It’s been a minute since Akumina released its millennial manager survey, and we’ve all had a chance to pick ourselves up off the floor and get back to work. So, let’s talk about that bombshell of a report, and dive into the nitty gritty.
First things first. Am I the only one who thought millennials were like 24-25, tops? I’ve honestly heard people my age use the phrase, “Kids these days, you know, millennials…” And you know what? I can’t wait to tell those people that they’re millennials. (Insert evil laughter here.)
The millennial generation is made up of people born between 1981-1996, give or take a year or two because nobody can agree on the exact date range for any given generation. Assuming the correct years are 1981-1996, that means that you could be a 38-year-old millennial. I’ll give you some time to take that in. To make matters worse, you could be a 39-year-old Gen X-er, which means people think you’re a curmudgeon who can’t use an iPhone.
But I digress. My point is that maybe, just maybe, more of us can identify with millennials than we think. So let’s do one of the things I like to do in my spare time, and overanalyze a single characteristic of an entire group of people.
One of the more prevalent gripes I hear about millennials is that they’re disloyal because they participate in an activity commonly known as “job hopping,” a practice that is generally frowned upon by other generations. And who can blame them, really, with millennial employee turnover costing the U.S. a staggering $30.5 billion a year?
It’s fair to say that job hopping definitely is not helping the economy. But here’s the thing: 75% of millennials who participated in our survey reported that job hopping has helped their careers. On top of that, only 10% reported feeling underemployed. So it’s also fair to say that job hopping is beneficial to the millennial crowd from a career advancement standpoint.
As someone who just read this data and is otherwise wholly unqualified to make sociological or economic predictions, I’m going to go out on a limb and say that the job hopping is likely to continue, regardless of its overall cost.
Long story short, I don’t know. But I do know that there are some things that can help.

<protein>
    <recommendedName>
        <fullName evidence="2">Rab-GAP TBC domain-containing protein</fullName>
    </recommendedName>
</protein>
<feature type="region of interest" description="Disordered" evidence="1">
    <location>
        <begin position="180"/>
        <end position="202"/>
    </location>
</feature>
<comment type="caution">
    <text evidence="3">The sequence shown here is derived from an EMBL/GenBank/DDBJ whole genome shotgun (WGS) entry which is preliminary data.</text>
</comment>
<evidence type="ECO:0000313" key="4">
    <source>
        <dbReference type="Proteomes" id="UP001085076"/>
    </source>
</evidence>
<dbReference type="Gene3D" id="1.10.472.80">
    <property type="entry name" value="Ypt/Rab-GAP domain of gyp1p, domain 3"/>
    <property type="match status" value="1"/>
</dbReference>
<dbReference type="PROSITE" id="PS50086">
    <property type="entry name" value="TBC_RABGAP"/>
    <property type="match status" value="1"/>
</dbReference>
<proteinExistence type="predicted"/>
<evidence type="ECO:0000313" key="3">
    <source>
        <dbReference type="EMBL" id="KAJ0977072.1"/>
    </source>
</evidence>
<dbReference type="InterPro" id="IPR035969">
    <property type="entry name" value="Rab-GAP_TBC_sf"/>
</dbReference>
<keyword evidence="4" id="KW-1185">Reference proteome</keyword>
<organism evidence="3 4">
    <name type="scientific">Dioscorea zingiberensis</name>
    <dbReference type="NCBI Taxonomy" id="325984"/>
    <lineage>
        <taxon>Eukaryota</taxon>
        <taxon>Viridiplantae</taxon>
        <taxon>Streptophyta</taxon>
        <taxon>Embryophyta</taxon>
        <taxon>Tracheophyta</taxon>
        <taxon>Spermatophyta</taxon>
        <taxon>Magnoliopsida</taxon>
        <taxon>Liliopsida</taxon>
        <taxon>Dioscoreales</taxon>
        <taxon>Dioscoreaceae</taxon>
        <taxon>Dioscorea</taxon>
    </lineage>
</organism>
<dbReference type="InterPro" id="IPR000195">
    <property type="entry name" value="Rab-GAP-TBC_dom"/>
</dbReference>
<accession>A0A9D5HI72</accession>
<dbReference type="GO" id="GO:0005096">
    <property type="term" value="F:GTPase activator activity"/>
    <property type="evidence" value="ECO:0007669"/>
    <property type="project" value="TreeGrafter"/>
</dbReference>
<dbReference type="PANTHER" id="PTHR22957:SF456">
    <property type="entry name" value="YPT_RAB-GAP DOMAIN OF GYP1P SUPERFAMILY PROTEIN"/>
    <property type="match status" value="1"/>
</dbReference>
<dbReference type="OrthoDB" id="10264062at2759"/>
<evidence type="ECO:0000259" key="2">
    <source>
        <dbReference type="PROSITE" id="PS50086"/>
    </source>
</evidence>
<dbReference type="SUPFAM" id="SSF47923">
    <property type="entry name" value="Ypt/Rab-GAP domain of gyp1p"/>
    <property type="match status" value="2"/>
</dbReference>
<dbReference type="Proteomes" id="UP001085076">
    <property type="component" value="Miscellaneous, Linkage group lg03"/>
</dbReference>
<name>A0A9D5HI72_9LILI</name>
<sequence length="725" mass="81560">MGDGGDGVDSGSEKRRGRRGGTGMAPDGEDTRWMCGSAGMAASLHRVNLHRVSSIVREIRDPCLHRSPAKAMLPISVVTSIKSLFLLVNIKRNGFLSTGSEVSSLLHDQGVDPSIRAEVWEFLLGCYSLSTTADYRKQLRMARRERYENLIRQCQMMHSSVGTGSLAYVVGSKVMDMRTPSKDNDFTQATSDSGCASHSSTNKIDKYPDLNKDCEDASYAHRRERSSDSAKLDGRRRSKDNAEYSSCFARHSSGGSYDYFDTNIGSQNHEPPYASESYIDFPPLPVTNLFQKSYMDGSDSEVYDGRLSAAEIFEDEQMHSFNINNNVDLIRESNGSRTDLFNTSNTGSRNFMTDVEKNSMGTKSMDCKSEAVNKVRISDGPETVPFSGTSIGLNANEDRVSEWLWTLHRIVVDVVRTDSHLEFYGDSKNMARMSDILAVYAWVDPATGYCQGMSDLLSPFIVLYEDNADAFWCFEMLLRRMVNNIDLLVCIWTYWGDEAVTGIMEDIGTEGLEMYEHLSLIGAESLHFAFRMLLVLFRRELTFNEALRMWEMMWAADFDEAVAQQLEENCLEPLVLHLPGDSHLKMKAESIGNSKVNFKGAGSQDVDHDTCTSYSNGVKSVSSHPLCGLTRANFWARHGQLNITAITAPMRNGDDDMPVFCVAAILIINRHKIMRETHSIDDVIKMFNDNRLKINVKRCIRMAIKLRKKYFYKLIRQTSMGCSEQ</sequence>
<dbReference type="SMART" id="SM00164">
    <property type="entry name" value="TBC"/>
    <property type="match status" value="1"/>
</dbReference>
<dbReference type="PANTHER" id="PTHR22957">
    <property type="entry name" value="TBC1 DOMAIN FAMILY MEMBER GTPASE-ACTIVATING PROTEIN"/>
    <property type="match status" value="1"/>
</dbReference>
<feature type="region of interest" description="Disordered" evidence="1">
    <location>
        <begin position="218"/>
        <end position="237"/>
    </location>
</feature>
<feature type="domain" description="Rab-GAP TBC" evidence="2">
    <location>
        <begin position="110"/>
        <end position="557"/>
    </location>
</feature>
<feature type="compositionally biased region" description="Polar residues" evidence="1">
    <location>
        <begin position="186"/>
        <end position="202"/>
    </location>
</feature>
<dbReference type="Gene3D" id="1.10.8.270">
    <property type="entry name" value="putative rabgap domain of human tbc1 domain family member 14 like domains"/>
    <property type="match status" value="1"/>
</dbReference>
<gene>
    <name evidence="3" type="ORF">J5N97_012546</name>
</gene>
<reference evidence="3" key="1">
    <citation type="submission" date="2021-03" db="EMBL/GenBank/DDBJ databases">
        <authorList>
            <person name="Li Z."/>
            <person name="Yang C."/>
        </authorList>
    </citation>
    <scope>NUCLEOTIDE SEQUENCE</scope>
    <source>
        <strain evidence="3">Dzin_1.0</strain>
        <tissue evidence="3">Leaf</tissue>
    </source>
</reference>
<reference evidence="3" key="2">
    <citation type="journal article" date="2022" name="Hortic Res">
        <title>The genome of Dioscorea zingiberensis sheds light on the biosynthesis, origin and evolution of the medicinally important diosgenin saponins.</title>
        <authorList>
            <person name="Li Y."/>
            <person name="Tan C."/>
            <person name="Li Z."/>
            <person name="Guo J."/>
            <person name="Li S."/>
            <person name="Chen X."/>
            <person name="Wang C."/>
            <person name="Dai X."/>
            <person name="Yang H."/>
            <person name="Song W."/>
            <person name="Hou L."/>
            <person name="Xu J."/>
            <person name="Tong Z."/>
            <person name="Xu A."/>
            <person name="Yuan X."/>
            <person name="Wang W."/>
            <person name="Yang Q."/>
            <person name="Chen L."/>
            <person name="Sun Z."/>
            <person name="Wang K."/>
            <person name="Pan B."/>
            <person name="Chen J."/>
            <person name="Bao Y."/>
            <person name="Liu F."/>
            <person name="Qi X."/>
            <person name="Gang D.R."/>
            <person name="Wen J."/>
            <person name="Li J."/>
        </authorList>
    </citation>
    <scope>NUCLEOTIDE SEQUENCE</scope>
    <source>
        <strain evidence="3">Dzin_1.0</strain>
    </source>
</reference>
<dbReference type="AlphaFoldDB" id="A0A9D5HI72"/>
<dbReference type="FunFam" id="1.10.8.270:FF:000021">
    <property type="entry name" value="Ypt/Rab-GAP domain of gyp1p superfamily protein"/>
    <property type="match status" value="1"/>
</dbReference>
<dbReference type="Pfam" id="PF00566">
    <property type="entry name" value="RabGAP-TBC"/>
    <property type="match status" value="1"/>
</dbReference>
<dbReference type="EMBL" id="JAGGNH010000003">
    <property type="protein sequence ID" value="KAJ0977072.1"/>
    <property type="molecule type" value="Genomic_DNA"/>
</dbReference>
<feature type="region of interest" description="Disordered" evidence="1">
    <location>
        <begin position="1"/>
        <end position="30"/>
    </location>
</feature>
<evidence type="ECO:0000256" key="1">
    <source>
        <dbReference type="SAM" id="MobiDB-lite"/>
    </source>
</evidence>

Engaged employees have a harder time leaving their jobs because they genuinely care about their work, their companies, and their colleagues. They are invested in the company mission and understand how their work contributes to it, they frequently give and receive feedback, and they’re given space to grow as employees and as people.
The Akumina employee experience platform offers several tools that can enhance engagement at your organization. For example, the communications platform allows for two-way communication between employee and employer, leading to a transparent, honest relationship, and making it easy to surface and solve misunderstanding and conflict. All communications can be personalized and delivered to a set or sub-set of recipients in the right language for each audience.
Then you have the collaboration engine, which makes working together and tracking status a breeze. It also makes knowledge dissemination easy, so no important piece of information exists in just one person’s brain.
As we learned from our whitepaper 5 key elements to drive employee satisfaction: Recognizing the moments that matter, a large portion of the cost incurred due to turnover goes to onboarding a new hire. The average company could lose up to 2.5% of its total revenue getting a new hire up to speed, and an additional $1,500 per employee on training. So if organizations can come up with a way to combat those costs, the price of turnover decreases significantly.
An employee experience platform like Akumina’s provides a better way to gather, store, and transfer knowledge from one employee to the next. Use our content management system to distribute content in an intentional, personalized way to ensure that the right people can easily access the right information. New hires will find and digest everything they need on a reduced timeline, saving your company money right away.
Use our collaboration engine to facilitate teamwork and encourage communication within your digital workplace. If a new teammate can’t find or understand something, it’s easier than ever to ask (and receive) help. Share knowledge and best practices so that turnover isn’t nearly as scary a word.
In all honesty, the more we know about the future of work and the future of our workforce, the better prepared we’ll be to build engaging, lucrative work experiences. So go forth and learn, and then make good decisions.